The Hour Between Dog & Wolf: John Coates


Research in neuroscience suggests that the physical reactions on trading floors are similar to war zones or elite sports where the pressure to perform and survive is great. And that in such situations, the Visceral trumps the Rational. The man behind that view spent years on the trading floor for the big players on Wall St. before investing in a degree in neuroscience. We speak with John Coates, author of The Hour Between Dog and Wolf to explain his ideas.

Part Three of The Current

The Hour Between Dog and Wolf: John Coates

We started this segment with a clip from the 2011 movie, Margin Call ... a financial thriller loosely based on the real-life collapse of the financial services company, Lehman Brothers, an event that helped plunge the world into the financial crisis of 2008. It's a story full of high-stakes risk taking by people battling sweaty palms, tight chests and knotted stomachs. And it's moments like those that got John Coates thinking the world of high finance may be governed by the gut more often than we'd like to think.

John Coates was born in Ottawa and worked as a trader for Goldman Sachs and Deutsche Bank during the heady days of the 1990s dot-com boom. Then, he switched gears entirely, became a neuroscientist and began testing his theory that even the brainiest of financial whiz-kids is doing a lot of his thinking from the neck down.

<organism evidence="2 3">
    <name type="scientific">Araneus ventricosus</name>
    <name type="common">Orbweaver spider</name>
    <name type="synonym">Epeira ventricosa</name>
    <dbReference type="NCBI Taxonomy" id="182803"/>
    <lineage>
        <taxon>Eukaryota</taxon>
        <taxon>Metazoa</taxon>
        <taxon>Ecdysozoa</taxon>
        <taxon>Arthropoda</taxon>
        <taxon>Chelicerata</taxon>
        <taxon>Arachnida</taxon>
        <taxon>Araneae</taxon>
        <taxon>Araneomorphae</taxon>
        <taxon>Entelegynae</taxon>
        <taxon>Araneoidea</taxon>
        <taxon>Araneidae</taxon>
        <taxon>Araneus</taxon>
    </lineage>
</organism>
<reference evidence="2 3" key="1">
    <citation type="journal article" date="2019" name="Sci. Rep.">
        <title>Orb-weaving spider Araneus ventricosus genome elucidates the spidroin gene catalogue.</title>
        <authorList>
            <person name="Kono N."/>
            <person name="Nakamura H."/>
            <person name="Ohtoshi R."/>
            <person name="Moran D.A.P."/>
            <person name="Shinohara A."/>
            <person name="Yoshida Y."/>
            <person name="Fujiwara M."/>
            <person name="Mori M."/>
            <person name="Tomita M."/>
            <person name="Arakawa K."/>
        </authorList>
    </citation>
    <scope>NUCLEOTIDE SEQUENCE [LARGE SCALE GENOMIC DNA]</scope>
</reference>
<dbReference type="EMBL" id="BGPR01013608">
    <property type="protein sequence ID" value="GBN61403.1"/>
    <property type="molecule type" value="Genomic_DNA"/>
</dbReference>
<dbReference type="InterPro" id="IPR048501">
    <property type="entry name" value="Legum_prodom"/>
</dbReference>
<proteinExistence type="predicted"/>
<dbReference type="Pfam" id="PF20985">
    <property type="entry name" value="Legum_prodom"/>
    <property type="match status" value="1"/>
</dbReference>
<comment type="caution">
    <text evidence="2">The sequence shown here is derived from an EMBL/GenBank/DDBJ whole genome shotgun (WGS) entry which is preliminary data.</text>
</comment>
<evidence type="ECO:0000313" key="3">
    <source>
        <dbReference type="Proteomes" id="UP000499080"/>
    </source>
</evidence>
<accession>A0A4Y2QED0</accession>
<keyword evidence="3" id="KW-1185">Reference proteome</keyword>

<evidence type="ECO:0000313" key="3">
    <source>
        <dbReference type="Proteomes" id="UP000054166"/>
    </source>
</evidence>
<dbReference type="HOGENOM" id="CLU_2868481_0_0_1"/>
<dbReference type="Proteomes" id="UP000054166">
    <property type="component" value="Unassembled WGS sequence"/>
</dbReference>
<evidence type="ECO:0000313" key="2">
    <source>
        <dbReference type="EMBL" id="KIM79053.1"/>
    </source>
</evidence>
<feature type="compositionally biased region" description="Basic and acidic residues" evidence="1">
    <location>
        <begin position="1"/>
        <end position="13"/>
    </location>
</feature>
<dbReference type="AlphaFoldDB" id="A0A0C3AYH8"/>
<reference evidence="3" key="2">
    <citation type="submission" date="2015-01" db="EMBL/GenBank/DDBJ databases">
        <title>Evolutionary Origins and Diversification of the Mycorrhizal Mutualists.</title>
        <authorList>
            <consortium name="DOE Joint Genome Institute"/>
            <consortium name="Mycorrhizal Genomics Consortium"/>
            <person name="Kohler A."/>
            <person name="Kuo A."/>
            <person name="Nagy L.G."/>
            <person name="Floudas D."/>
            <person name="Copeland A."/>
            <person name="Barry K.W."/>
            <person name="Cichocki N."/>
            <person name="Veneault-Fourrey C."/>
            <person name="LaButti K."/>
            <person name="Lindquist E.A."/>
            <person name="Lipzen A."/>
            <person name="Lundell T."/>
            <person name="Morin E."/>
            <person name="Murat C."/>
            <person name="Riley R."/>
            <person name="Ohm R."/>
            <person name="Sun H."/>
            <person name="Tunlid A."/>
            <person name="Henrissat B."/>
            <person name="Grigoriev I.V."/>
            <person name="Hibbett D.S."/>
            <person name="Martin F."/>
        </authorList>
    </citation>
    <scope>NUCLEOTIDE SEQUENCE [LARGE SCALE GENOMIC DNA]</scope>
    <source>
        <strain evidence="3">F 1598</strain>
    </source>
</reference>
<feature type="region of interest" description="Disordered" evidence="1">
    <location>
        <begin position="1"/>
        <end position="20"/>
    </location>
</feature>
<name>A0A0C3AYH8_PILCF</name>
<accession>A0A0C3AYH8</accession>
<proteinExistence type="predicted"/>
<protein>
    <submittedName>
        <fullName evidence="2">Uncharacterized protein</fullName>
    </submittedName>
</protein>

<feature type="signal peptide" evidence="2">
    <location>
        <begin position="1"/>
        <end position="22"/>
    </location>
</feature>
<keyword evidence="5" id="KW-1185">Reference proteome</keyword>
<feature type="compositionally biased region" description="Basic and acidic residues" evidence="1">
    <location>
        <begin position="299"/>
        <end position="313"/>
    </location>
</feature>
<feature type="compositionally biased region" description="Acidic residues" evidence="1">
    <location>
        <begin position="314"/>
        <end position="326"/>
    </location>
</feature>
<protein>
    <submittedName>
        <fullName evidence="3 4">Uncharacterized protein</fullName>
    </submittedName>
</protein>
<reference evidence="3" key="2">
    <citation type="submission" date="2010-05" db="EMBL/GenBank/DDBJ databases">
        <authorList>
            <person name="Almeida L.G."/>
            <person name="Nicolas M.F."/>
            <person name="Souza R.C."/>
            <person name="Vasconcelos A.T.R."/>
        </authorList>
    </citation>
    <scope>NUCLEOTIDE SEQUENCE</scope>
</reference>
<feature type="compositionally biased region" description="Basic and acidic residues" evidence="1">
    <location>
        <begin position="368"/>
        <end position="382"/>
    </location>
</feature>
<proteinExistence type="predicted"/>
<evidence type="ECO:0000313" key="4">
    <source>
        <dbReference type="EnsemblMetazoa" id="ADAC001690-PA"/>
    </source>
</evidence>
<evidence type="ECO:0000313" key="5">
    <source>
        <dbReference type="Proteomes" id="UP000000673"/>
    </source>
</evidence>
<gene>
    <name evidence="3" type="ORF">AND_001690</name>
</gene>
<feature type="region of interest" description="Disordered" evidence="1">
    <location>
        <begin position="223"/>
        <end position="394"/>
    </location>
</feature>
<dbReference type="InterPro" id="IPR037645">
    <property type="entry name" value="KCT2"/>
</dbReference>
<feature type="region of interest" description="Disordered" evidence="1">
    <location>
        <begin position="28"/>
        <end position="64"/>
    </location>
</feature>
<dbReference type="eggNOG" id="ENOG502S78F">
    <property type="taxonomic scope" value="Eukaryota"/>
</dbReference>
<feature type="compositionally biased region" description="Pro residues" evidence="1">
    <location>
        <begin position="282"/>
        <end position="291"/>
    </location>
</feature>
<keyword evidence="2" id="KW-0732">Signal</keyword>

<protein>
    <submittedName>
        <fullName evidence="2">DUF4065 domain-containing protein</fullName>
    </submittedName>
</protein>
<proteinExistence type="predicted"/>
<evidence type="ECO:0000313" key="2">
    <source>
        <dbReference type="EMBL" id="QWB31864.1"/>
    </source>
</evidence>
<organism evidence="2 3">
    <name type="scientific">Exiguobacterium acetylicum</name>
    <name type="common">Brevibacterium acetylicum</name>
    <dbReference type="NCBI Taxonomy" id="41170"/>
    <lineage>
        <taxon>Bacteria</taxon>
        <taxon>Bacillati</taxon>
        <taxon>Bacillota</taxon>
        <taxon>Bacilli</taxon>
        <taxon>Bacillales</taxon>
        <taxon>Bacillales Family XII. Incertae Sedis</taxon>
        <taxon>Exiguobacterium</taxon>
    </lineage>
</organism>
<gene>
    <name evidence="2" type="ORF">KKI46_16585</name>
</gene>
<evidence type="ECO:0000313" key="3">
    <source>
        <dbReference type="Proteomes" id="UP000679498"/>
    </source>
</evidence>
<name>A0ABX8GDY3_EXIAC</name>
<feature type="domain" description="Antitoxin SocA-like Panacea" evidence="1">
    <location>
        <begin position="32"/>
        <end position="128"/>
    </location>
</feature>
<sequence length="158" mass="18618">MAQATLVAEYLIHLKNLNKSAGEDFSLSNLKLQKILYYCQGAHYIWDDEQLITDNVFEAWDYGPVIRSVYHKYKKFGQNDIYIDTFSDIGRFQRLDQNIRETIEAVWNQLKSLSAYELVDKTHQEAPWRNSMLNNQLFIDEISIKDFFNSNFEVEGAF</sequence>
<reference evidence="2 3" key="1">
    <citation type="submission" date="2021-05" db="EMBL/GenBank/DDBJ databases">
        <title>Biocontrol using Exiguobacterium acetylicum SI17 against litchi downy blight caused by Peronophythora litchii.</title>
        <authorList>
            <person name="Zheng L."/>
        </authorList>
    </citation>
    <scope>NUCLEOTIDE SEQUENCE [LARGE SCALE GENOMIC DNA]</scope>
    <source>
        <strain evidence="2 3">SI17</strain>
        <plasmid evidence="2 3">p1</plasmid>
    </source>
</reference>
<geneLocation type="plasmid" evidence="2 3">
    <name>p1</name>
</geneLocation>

The result is a new book called The Hour Between Dog and Wolf: Risk-Taking, Gut Feelings and the Biology of Boom and Bust. John Coates is now a Sr. Research Fellow of Neuroscience and Finance at the University of Cambridge. He was in our Ottawa studio.

This segment was produced by The Current's Chris Wodskou.

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We ended the program this morning with a preview of a story The Current's Liz Hoath is working on. She gets the Last Word.

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